Cyclospora Outbreak That Caused 642 Illnesses Likely To Be Over, CDC Says; Finds Fresh Cilantro Caused Second Outbreak In Texas

cilantro
Cilantro caused a second outbreak of cyclosporiasis, and accounted for about 50 percent of the Texas illnesses. Rebecca Wilson, CC BY 2.0

The Centers for Disease Control and Prevention (CDC) announced on Wednesday that the cyclospora outbreaks that hit 25 states between June and August, causing 642 people to become ill, has likely ended. In the update, the CDC also said that there was a second outbreak that wasn’t traced back to the pre-packaged salads, but to fresh cilantro.

About 50 percent of the 278 people who fell ill in Texas to cyclosporiasis reported eating fresh cilantro between two and 14 days before the onset of symptoms. The cilantro, which was served at three different Mexican-style restaurants and one grocery store, was traced back to a farm in Puebla, Mexico. None of the establishments were named in the update.

“Because the investigation remains open, we cannot name where the cilantro was served or the name of the farm in Mexico,” Juli Ann Putnam, spokeswoman for the U.S. Food and Drug Administration (FDA), told the Associated Press.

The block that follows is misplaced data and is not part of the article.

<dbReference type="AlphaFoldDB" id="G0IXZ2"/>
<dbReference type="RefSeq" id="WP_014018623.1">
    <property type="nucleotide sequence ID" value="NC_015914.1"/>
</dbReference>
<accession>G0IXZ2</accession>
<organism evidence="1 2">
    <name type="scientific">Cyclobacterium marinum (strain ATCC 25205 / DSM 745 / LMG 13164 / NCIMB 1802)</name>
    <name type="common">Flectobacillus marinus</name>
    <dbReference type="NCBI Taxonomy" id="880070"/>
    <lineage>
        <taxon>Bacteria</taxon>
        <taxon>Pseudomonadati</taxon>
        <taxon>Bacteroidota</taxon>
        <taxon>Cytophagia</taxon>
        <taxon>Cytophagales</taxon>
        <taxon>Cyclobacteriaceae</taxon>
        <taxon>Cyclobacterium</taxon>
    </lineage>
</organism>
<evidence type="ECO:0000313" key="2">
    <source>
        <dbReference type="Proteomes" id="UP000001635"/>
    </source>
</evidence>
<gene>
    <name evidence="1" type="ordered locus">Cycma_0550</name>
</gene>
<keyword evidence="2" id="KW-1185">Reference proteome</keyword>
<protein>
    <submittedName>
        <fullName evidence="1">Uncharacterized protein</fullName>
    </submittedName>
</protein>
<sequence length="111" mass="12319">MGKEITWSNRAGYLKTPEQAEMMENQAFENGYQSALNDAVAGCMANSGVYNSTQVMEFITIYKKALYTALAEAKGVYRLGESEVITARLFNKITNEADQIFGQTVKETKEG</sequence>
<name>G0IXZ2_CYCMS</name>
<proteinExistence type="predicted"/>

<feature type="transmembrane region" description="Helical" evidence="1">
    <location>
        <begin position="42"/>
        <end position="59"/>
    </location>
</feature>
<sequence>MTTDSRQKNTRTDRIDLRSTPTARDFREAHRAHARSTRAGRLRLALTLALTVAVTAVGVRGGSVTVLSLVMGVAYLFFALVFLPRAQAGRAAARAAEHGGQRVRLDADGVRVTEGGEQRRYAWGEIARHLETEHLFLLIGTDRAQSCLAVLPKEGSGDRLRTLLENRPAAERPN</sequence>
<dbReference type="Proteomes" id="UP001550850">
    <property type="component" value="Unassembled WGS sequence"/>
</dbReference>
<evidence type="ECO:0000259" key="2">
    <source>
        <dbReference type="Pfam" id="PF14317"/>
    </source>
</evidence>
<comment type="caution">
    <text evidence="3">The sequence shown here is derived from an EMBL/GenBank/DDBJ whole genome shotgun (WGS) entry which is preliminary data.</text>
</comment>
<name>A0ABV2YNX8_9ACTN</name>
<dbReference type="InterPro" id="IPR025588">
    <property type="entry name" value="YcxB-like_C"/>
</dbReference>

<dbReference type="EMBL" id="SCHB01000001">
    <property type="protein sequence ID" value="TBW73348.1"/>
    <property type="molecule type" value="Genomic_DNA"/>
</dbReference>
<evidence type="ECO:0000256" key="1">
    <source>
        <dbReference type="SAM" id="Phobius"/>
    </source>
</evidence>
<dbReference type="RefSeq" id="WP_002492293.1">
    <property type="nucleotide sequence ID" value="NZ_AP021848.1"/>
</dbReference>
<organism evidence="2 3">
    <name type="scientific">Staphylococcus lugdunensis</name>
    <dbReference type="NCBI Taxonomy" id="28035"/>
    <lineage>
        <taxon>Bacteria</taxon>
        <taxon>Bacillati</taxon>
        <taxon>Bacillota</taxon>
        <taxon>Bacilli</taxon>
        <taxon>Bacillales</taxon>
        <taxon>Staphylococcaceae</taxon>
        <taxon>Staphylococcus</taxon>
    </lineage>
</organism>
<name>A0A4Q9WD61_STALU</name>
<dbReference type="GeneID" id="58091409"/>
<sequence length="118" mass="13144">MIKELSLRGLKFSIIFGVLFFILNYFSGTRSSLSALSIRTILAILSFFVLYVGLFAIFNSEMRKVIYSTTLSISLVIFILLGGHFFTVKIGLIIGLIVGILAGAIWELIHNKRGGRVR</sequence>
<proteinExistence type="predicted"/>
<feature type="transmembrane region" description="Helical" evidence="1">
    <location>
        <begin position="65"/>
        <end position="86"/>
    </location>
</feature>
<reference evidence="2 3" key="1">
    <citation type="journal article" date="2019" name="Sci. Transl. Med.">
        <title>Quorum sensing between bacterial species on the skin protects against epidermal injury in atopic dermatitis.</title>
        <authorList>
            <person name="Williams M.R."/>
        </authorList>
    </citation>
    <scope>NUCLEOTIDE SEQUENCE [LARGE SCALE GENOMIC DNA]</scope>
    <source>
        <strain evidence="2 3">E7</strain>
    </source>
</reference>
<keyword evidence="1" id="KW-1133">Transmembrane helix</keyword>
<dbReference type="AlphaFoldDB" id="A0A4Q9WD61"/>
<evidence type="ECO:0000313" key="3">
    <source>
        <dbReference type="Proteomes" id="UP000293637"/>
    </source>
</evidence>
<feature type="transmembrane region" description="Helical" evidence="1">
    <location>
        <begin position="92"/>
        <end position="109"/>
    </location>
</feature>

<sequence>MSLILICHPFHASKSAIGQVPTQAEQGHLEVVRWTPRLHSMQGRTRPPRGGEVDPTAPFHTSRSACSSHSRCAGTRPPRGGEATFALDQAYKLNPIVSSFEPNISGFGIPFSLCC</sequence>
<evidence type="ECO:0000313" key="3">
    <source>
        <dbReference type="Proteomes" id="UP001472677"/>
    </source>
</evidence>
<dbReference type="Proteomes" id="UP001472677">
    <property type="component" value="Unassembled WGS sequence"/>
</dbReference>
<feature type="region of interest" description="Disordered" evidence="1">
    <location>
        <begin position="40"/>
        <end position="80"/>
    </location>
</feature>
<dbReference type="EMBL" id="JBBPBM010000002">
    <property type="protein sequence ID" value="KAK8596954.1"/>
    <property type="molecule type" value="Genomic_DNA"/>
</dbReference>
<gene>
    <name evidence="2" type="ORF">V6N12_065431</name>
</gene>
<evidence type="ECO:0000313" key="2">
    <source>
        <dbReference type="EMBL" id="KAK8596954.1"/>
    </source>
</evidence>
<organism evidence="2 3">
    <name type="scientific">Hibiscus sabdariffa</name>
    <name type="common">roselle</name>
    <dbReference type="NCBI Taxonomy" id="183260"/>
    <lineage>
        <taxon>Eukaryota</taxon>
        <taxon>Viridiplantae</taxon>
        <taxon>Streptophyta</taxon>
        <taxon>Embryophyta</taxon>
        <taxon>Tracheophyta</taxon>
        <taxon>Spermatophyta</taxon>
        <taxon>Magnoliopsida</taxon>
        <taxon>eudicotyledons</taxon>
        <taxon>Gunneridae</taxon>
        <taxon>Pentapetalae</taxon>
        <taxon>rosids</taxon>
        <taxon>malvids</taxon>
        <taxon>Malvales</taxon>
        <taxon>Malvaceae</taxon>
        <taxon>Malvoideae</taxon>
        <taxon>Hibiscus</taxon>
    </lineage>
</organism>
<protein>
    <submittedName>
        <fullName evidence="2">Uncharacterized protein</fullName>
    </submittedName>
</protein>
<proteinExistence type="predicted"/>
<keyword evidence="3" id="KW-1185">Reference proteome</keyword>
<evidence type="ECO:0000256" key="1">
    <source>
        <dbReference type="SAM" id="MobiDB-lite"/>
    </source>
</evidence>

The CDC’s findings answer the mystery of where some of the Texas illnesses came from, since the investigation had originally traced the cyclospora back to bagged salad mix produced by Taylor Farms de Mexico, and served at Red Lobster and Olive Garden restaurants in Nebraska and Iowa. Some of those sickened in Texas also reported eating at these restaurants, however, these restaurants didn’t source their salad from Taylor Farms.

Taylor Farms de Mexico, a subsidiary of the company based out of Salinas, California, suspended all operations in August after it was discovered that the facility was responsible for the illnesses. The FDA allowed

Cyclosporiasis is caused by the parasite, Cyclospora, when food is contaminated by feces. It takes an average of one week for someone who is infected by the single-cell parasite to feel symptoms. The stomach bug infects the small intestine, where it usually causes watery diarrhea, with frequent, and sometimes explosive bowel movements. Sickened people may also experience a loss of appetite, weight loss, stomach cramps, bloating, headache, fever, and other flu-like symptoms, according to the CDC

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